Not Quite Dreaming of a White Christmas
The other day I was out on my patio enjoying the 85-or-so-degree Texas December weather and heard two young children nearby singing "Jingle Bells." I had to wonder if they even had a basic idea what "dashing through the snow" means, much less what it feels like.
Growing up in what's called The Southern Tier of Upstate New York, I had more than my share of white Christmases as a young 'un. A fresh overlay of snow and some bracing cold always seemed to epitomize the spirit of the holidays. Without that it didn't fully feel like Christmas. More often than not the weather delivered.
After all, snow fell and lasted for the better part of four months of the year, and was hardly a surprise when it came even before or after the bulk of winter. One year in my childhood stands out in particular. Nearly three feet had fallen by the time Christmas sunnily dawned. Later my cousin who lived on the next block and I trudged through shining virgin snow as high as our chests to clear the pathway through a friendly neighbor's property from our street to his backyard before we all shared the annual ritual of exchanging gifts between our families.
Another Christmas day was seasonably warm (meaning in the 40s) and clear without any snow on the ground. But as night fell the mercury plummeted and a storm front blew in. The next morning I awoke to the loud thrumming pistons of a snowmobile racing down the street of my residential city neighborhood atop a four-foot blizzard snowfall. Snow was never far off.
Heat and lack of snow seemed to knock Christmas off kilter. One warm Yuletide morning the rising temperatures melted off most all of the snow save a few patches as the thermometer rose above 60. What was usually post-gift unwrapping family time got cut short in the neighborhood as some of the fathers bolted to get in a round of golf. (And hey, it might be as late as April or even May until they'd get that chance again.)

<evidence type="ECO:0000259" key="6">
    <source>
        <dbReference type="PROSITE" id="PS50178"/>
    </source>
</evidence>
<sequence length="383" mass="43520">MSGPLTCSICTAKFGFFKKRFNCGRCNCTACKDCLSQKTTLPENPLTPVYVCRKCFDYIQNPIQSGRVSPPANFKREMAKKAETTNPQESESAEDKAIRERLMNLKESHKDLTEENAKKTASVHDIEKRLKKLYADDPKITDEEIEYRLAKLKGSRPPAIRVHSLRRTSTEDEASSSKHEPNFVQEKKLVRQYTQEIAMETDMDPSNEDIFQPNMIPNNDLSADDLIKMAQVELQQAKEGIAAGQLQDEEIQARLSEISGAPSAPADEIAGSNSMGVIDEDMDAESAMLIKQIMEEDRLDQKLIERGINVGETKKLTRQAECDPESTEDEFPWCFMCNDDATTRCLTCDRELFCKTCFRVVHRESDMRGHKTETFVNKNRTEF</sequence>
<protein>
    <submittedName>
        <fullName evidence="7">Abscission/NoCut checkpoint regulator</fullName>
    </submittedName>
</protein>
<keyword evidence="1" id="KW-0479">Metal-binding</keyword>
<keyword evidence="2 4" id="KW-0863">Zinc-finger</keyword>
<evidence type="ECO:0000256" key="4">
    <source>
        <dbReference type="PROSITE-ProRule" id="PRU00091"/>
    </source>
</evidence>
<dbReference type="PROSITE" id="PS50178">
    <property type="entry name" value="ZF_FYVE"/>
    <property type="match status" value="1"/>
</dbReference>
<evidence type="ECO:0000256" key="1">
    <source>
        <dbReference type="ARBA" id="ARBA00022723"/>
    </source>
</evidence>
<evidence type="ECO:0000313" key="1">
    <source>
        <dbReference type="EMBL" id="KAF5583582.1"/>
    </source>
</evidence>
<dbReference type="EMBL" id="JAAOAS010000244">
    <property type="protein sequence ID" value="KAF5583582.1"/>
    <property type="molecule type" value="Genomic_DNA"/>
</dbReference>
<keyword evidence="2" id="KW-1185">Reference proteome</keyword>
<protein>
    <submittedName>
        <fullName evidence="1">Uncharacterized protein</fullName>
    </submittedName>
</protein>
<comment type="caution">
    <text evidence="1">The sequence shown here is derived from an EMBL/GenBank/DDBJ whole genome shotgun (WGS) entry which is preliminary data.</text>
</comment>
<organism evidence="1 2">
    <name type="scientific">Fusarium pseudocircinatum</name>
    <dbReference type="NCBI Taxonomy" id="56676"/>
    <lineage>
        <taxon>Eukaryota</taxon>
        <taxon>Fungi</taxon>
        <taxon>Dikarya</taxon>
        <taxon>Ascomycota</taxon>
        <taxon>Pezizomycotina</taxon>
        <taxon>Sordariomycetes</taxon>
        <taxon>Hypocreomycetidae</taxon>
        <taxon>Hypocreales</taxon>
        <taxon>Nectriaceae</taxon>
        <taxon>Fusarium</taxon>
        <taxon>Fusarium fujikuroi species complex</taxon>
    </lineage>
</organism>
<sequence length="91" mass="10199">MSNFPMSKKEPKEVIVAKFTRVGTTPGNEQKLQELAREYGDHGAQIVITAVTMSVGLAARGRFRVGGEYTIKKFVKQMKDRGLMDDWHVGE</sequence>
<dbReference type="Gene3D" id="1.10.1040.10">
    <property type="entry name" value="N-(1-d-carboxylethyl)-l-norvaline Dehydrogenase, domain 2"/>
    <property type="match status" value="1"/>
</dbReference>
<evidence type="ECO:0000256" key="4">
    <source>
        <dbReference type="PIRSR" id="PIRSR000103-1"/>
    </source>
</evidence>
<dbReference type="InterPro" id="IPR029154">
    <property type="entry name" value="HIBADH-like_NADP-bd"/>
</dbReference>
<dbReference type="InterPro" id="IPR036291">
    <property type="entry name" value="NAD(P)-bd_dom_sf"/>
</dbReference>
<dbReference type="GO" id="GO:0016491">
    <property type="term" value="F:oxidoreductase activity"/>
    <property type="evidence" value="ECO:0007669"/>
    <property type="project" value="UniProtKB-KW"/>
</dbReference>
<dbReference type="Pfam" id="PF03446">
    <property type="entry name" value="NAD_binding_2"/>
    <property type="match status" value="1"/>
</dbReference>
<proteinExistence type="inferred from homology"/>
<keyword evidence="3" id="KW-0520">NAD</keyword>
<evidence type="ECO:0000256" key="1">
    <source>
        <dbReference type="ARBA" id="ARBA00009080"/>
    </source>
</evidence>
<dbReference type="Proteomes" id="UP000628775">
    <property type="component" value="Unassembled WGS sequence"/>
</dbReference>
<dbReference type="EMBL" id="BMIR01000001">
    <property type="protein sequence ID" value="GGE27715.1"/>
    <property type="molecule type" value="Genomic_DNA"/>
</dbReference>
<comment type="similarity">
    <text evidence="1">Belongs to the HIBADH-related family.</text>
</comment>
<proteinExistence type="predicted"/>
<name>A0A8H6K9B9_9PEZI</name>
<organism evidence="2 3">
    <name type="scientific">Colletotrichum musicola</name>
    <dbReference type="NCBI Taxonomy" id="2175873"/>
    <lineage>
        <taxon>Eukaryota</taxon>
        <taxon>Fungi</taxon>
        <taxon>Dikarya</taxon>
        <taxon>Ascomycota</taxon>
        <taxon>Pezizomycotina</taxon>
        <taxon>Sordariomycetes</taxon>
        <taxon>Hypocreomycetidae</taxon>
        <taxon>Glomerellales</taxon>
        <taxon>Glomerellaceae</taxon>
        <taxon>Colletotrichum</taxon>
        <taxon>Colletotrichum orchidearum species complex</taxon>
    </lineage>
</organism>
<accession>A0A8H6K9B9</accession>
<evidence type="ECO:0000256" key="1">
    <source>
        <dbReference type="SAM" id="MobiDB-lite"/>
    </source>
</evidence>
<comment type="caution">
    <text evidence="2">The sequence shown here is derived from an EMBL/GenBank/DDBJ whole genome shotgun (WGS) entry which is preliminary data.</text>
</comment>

It was almost as if the snow and cold conspired to keep the family unit inside and gathered together in warmth. Even though snow is, for all its first fall loveliness, a major chore and too often pain to deal with, without it Christmas seemed bereft of an essential element.
After my parents relocated to Texas years later, my first holiday visit in 1977 to their new home outside of Granbury was met with a rare three inches of snow on Christmas morning. But it was Texas snow that didn't naturally cohere into a a firmly packed snowball, much less a snowman. And it was largely gone by midday. Similarly, when I moved here to Austin a dozen years later, nearly two inches fell over the holidays. As rare as snow is to those raised hereabouts, it was fitting to have that light dusting on the landscape to make the season truly feel like Christmastime.
By the time my relocation here in late '89, however, the appeal of snow had largely faded. Having grown up where cold and a consistent damp layer of white stuff was as much the natural condition as anything else, I'd learned to utilize the snow and freezing temperatures for fun by sledding, skating, and skiing.